## Hot answers tagged subset

8

I don't think you need all these NAs. If you just need the counts, you can simply table by condition, here's an example
setDT(MyData)[, as.list(table(factor(type[weight > weight[type == 'benchmark']]))),
by = year]
# year Female Male
# 1: 1990 1 4
# 2: 1991 2 1
# 3: 1992 1 3
Another option (probably a bit ...

5

Here are some options:
library(dplyr)
# also in @bramtayl's answer:
df2 %>% filter(dept == "econ") %>% filter(value==min(value))
# or
df2 %>% filter(dept == "econ") %>% slice(which.min(value))
# or...
library(data.table)
setDT(df2)[dept == "econ"][value==min(value)]
# or
setDT(df2)[dept == "econ"][which.min(value)]
These packages offer ...

5

In [120]:
x[x[: , 2] > 2]
Out[120]:
array([[ 3., 4., 5.],
[ 6., 7., 8.]])
Break it down
In [122]:
mask = x[: , 2] > 2
mask
Out[122]:
array([False, True, True], dtype=bool)
In [123]:
x[mask]
Out[123]:
array([[ 3., 4., 5.],
[ 6., 7., 8.]])

4

prevSets is set to None here:
prevSets = subSets(aset[:len(aset)-1])
because the following line produces None:
return prevSets.extend(newSets)
list.extend() alters the list in-place and returns None. Separate the call and return:
prevSets.extend(newSets)
return prevSets
or use concatenation instead:
return prevSets + newSets
Note that you make a ...

3

We can try the row/column indexing
M[cbind(1:nrow(M), v)]
#[1] 11 2 3 9 5

3

Calculate the correlation matrix cd, checking if there is anything >0.4.
Then subset away, ignoring the diagonals, where row==col:
cd <- abs(cor(data, use="pairwise.complete.obs")) > 0.4
data[-unique(col(cd)[cd & row(cd) != col(cd)])]

3

This seems to work:
df %>%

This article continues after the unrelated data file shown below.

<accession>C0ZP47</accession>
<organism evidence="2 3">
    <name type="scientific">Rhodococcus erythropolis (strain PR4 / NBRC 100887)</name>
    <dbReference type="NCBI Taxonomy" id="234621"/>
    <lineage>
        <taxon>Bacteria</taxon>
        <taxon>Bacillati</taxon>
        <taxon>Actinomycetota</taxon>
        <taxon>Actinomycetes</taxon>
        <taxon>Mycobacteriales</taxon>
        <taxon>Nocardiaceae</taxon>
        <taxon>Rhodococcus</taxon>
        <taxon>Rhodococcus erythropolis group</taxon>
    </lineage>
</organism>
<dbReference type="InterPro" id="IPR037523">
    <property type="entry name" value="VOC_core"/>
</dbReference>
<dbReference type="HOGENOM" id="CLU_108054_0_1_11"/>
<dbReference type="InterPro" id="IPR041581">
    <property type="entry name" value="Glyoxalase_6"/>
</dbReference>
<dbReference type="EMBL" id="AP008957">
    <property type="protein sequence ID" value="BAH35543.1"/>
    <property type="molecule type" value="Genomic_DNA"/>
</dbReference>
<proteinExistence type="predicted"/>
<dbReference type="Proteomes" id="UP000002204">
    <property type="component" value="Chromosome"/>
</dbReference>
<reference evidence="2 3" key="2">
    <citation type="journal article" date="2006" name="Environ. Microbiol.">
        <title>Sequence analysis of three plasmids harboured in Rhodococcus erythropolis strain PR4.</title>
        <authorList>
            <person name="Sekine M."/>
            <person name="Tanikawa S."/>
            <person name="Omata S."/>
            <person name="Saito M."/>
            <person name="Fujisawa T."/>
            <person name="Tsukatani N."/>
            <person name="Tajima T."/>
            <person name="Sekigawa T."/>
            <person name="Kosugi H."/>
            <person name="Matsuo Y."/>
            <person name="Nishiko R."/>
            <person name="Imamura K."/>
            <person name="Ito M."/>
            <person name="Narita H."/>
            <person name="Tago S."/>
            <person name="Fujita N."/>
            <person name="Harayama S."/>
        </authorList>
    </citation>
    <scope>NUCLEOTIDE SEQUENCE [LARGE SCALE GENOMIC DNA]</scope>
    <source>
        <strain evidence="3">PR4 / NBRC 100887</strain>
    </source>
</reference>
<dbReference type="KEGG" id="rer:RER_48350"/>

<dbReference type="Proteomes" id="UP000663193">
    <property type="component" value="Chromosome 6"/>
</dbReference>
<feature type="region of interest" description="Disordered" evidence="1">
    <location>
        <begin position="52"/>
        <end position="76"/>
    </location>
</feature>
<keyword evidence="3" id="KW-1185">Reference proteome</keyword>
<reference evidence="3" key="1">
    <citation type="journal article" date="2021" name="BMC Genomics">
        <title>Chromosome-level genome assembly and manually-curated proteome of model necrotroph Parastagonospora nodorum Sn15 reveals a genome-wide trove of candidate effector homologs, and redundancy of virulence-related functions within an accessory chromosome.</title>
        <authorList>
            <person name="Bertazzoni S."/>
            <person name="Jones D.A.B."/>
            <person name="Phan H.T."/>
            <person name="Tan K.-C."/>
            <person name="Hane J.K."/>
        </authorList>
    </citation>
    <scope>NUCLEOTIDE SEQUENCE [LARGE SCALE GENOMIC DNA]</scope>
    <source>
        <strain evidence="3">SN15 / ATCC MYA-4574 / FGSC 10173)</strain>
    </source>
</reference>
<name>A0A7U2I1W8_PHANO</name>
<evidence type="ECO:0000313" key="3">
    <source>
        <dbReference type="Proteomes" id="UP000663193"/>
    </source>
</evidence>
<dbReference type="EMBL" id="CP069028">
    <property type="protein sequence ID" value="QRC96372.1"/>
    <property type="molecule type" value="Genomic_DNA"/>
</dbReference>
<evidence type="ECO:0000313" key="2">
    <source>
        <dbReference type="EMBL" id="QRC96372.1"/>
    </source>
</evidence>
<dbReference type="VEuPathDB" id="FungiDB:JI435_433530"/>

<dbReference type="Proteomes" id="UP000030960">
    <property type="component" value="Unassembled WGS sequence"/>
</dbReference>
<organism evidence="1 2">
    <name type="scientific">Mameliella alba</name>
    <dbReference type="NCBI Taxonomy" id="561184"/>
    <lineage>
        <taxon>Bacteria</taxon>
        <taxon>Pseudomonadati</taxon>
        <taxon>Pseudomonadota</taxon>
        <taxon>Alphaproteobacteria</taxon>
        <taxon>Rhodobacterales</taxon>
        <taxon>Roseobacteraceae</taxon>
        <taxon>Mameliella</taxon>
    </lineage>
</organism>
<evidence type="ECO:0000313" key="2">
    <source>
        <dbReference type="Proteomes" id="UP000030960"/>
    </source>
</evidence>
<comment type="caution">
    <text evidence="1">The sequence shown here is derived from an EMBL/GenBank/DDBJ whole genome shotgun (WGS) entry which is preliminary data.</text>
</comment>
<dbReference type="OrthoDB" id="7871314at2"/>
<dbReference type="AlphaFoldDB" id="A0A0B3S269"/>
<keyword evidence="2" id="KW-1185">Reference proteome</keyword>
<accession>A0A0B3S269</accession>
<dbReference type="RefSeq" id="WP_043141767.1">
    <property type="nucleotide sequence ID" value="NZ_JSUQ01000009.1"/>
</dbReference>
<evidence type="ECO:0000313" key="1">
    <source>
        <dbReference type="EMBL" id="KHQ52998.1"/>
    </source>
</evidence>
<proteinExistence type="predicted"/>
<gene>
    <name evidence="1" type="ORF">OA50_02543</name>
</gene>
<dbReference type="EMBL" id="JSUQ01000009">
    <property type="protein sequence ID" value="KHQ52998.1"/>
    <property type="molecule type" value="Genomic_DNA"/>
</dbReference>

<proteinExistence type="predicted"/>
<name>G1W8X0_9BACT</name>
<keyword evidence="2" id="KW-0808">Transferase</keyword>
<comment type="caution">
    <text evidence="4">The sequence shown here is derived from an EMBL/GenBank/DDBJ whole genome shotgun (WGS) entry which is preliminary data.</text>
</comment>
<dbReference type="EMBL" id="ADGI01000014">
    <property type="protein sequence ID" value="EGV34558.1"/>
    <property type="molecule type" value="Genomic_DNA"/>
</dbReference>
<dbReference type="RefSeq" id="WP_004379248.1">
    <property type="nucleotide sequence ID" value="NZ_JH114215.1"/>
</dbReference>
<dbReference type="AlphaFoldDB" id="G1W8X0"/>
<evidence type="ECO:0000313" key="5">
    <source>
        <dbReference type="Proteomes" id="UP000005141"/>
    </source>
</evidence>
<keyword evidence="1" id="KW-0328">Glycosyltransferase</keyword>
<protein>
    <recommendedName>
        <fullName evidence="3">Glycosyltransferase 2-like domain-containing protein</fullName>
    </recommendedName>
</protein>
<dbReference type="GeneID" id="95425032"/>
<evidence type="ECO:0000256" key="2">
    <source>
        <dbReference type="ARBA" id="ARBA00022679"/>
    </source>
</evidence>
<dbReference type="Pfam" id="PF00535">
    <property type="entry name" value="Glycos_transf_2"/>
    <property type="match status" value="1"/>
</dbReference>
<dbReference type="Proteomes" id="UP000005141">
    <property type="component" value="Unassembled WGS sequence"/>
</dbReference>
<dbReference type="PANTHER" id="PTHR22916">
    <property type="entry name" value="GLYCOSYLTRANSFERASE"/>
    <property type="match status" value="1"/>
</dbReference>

group_by(patientID) %>%
filter(disc_grade == min(disc_grade, na.rm=TRUE)) %>%
summarise(eye = if (n()==1) eye else "Tie", disc_grade = first(disc_grade))
patientID eye disc_grade
(dbl) (chr) (chr)
1 1 L B
2 2 L B
3 3 R B
4 4 ...

3

You can do this with group_by and filter in the dplyr package:
library(dplyr)
df2 = df %>%
group_by(id) %>%
filter(all(check %in% ch.vars))

3

And a data.table solution:
library(data.table)
data.table(df)[,.SD[all(check%in%ch.vars)],by="id"]
# id v1 v2 check
#1: A 1 1 abc
#2: A 1 1 hit
#3: A 1 1 twi
#4: A 1 1 mot
You can also use setkey for id to make it faster.

3

You can set the names of the list and change the expression in str_split to whatever works for you.
lapply(
strsplit(
grps,
'}\\{|\\{|}'
),
function(x) {
df[df$foo %in% x,]
}
)
[[1]]
[1] foo doo
<0 rows> (or 0-length row.names)
[[2]]
foo doo
3 119 -1.388861
8 119 -2.656455
14 119 1.214675
18 119 ...

3

OP provided only a single column in the example. Assuming that there are multiple columns in the original dataset, we group by 'z', sample 1 row from the sequence of rows per group, get the row index (.I), extract the column with the row index ($V1) and use that to subset the rows of 'dt'.
dt[dt[ , .I[sample(.N,1)] , by = z]$V1]

2

I don't think it has anything to do with the name 'factor'. See these instances where it succeeds as expected:
for(j in unique(df$factor) ){
print(subset(df, factor==j))
}
#-----
factor Numeric
1 red 1
factor Numeric
2 green 2
3 green 3
factor Numeric
4 blue 3
for(j in factor ){
print(subset(df, factor==j))
}
...

2

I think @42- and I may simply not be communicating well, so for clarity's sake what I was referring to in my comments was that simply changing the second example as follows:
> f<-unique(df$factor)
> f
[1] red green blue
Levels: blue green red
> for(j in 1:length(f)){
+ print(subset(df, factor==f[j]))
+ }
factor Numeric
1 red 1
...

2

Are you looking for this?
import numpy as np
array_a = np.array([1,2,3,4,5]) # length of 5
array_b = np.array([6,7,8,9,10]) # length of 5
condition = array_a>3
print condition
subset_a = array_a[condition]
print subset_a
subset_b = array_b[condition]
print subset_b
http://ideone.com/dAFLYL

2

We can use
subset(airquality, Temp > 80, select = c(1,4))
Based on the comments by the OP, using get to subset the rows (provided by @Ananda Mahto in the comments) is needed
subset(airquality, get(names(airquality)[4]) > 80, c(1, 4))

2

One option with data.table
library(data.table)